Published November 5, 2018
Mark Rimple, lute
By Karen Cook
The “tre liuti” referred to in the title of Mark Rimple’s latest recording are the three lutes on which he performs on this album: a six-course lute, a ten-course lute, and a fourteen-course archlute. Taking each up in largely chronological order, Rimple showcases over two centuries of works for the Renaissance and Baroque lute. The 16th through early-18th centuries were the heyday for printed intabulations of works for a lute in G tuning (the same tuning as a tenor viol, hence its moniker vieil ton), at least in Italy; by the late 17th century, France and parts north began to shift to a D minor tuning, but Italy continued with the vieil ton until the end of the lute’s popularity. Rimple therefore focuses entirely on Italian repertoire, tracing music written for this tuning from 1507 to 1718.
All of the most popular Italian genres find a home on this recording: a few early intabulations of works by Ockeghem (Ma boucherit) and Josquin (Fortuna d’un gran tempo); a number of instrumental dances; virtuosic, free-form ricercares, fantasias, toccatas, and preludes; and later multi-movement sonatas (by Michelangnolo Galilei and Giovanni Zamboni Romano). As the album progresses, the works grow more fully textured, deeper, and more resonant with every new instrument, until the bass notes of the concluding Ceccona positively glow. Despite the changing tastes in genre and instrumentation over the centuries depicted here, Rimple points out that the vieil ton and the twinned proclivities toward detailed ornamentation and graceful melody remained a constant presence in the Italian lute repertoire. And so they are on this album; despite the vast difference in time period between the first Recercare by Francesco Spinacino (c.1507) to the aforementioned Ceccona by Romano, dating from the early 18th century, the works clearly share in a common Italian tradition that fuses the 26 works on the album together.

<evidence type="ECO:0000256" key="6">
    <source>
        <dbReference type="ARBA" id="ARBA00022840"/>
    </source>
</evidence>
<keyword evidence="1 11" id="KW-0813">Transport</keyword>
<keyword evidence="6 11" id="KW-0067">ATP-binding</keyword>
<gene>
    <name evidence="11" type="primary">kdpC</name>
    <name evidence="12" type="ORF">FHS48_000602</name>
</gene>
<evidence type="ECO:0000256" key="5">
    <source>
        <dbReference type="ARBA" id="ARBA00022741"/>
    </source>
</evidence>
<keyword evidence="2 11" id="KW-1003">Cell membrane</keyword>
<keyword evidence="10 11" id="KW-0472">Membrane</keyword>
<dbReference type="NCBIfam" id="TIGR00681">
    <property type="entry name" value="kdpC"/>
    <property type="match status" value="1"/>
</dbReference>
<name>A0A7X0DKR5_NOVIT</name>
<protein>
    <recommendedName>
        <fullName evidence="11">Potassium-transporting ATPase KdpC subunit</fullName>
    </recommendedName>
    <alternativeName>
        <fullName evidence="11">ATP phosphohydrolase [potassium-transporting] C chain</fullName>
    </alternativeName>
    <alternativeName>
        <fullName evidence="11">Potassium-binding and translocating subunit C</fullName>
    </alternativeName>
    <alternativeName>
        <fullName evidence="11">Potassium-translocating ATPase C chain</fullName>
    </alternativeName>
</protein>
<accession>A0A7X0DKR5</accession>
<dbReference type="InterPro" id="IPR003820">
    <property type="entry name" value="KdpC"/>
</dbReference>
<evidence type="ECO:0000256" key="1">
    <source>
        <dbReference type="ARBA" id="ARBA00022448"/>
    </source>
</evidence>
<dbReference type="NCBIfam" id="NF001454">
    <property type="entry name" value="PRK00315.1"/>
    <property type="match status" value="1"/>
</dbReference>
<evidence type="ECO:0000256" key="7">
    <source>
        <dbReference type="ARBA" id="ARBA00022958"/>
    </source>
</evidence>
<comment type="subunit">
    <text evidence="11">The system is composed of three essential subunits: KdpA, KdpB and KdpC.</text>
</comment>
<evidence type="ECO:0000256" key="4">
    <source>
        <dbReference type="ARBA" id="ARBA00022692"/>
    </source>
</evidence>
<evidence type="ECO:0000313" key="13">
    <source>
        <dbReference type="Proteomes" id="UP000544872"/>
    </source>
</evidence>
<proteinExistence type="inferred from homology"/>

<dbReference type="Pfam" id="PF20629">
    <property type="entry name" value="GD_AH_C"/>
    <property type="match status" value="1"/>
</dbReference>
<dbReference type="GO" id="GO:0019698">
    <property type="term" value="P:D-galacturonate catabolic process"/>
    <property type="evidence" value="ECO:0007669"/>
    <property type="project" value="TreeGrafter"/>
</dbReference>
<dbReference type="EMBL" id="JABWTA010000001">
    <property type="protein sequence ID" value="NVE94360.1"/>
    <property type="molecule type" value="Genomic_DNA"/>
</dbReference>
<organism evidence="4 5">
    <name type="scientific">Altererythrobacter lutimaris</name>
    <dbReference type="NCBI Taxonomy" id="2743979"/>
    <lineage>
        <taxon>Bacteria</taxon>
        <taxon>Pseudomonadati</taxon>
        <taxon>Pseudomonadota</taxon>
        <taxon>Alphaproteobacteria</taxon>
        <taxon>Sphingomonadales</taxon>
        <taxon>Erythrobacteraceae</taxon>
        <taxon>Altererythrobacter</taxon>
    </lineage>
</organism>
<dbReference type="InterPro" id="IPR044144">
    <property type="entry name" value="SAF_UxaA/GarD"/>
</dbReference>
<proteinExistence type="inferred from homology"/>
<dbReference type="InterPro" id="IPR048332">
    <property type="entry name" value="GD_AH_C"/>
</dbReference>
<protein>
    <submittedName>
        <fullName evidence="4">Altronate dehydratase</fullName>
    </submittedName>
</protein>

The works also clearly share Rimple’s extraordinarily sensitive playing. His careful attention to each work’s design allows for a rhetorical pause or delay here, a burst of energy there, a lovingly turned ornament elsewhere. In a manner of speaking, he makes these pieces transparent; one can easily hear the main melodic thrust of each selection despite the complexity of the diminutions or variations layered upon it. These pieces breathe.
Listen, for example, to the short but gorgeous Tastar de’ corde by Joan Ambrosio Dalza (fl. 1508), with its alternations between strummed and broken chords, its cadential pauses, its gorgeous shift to a delicately soft dynamic. Or, perhaps, to Francesco Canova da Milano’s Fantasy No. 33, with its slow layering of quick runs, building from low to high, sustaining the long melodic line. But it would be possible to wax poetic about each selection, in some fashion. It is a well designed and beautifully executed album that showcases the longevity and ingenuity of lute composition in early modern Italy, and a marvelous modern approach to its performance.
Karen Cook specializes in the music, theory, and notation of the late medieval and early Renaissance periods. She is assistant professor of music at the University of Hartford in Connecticut.